Flu Season and the Workplace

35 Man Standing Outside Tilted

It’s hard to believe that it’s already that time of year when employers need to start planning for flu season. Summer will soon be over and with the changing of the seasons, we’ll soon be hearing sniffles and coughs. While it’s hard to predict how bad the flu season (October through May) will be, it’s important to have a plan in place to prevent and manage illnesses.

Many companies offer onsite flu vaccinations for employees and sometimes their families. While this can’t be a requirement, it does make it very convenient for employees to stay well during the flu season. Most insurance plans cover vaccinations 100% and major pharmacies offer the vaccinations year round. Although the 2014 flu vaccine was only 23% effective, vaccines are still the number one way to prevent the flu according to the Centers for Disease Control.

It’s a good idea to keep the office tidy. Encourage employees to stay germ-free by making disinfectant supplies available, stocking plenty of tissue, and putting fun soaps and anti-bacterial gels in restrooms. Posters in restrooms encouraging employees to wash their hands serve as a good reminder. Break rooms, copy rooms, and workstations can be stocked with disinfectant wipes. Remind and encourage employees to keep their workspaces neat and clean. How about clean your desk Fridays?

Employers should create a flu plan based on worst-case scenarios. Planning should include supplies, a review and understanding time off policies, procedures if key employees are off work due to illness, and how schools or daycare closings might affect your workforce. Flu symptoms generally appear very quickly and up to a full work week can be needed to fully feel back to normal. This could result in major setbacks in production, projects, or other necessary business.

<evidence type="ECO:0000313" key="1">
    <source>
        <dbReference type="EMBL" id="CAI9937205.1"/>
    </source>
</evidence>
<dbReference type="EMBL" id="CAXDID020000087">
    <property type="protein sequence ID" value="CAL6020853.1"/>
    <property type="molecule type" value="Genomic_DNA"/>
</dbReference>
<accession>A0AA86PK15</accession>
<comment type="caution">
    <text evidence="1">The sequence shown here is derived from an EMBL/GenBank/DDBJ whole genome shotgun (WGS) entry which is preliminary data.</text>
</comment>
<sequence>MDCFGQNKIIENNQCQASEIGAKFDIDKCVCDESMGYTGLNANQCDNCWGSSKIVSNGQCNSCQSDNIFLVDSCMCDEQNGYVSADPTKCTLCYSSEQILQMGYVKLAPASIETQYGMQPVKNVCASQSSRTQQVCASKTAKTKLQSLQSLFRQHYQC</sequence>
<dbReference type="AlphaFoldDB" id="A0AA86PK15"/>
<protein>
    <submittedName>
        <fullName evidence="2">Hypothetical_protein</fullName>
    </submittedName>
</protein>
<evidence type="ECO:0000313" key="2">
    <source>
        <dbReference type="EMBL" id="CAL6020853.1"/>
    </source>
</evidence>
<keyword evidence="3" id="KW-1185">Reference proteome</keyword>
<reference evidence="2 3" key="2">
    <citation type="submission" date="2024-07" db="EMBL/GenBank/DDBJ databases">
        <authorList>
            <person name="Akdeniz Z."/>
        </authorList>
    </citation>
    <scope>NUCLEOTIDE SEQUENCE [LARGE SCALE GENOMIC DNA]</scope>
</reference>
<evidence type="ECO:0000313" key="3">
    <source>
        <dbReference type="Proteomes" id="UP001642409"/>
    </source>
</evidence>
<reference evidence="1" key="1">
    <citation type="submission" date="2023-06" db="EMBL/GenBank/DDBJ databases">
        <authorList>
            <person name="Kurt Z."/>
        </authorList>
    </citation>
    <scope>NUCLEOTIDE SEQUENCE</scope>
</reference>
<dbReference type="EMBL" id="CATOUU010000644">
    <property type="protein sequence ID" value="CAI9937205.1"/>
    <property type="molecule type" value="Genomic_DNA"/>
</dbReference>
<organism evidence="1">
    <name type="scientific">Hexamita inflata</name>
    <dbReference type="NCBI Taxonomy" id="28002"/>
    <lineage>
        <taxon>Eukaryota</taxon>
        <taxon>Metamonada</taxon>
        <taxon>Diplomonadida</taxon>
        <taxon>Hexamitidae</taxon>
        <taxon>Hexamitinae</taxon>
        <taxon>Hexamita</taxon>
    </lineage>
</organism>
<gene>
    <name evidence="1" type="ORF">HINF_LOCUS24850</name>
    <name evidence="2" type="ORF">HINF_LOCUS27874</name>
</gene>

Things to think about include a secondary signer or approver on checks, expense reports, time cards, contracts, work orders, purchase orders, business agreements, and more. Consider reporting structures for employees when their manager is out. Think about who will answer the switchboard, lock and unlock entrances, sign for packages, or greet customers if the receptionist is away. Having these answers identified and preparations or training in place early will ensure that nothing is overlooked or missed if an employee out ill.

Review your company’s sick leave policy. Remind employees of the procedures for calling in sick to work. Managers must document and report absences so that further leave notices like Family Medical Leave or even Short Term Disability can be considered if needed.

The Occupational Safety and Health Administration (OSHA) offers these tips to protect yourself during flu season:

  • Get the flu vaccination. 
  • Stay at home if you are sick. 
  • Wash your hands frequently.
  • Avoid touching your nose, mouth, and eyes.
  • Cover your coughs and sneezes.
  • Clean your hands after coughing, sneezing, or blowing your nose.
  • Keep frequently touched common surfaces (e.g., telephones, computer equipment) clean.
  • Try not to use a coworkers phone or other work tools. If you must, clean it with a disinfectant.
  • Avoid coming in close contact with coworkers who may be ill.
  • Stay in shape. Eat a healthy diet. Get plenty of rest.
  • Speak with your doctor if you are in the high-risk category for seasonal flu.

For more information on handling flu season at your company, please contact Nextep’s HR team.

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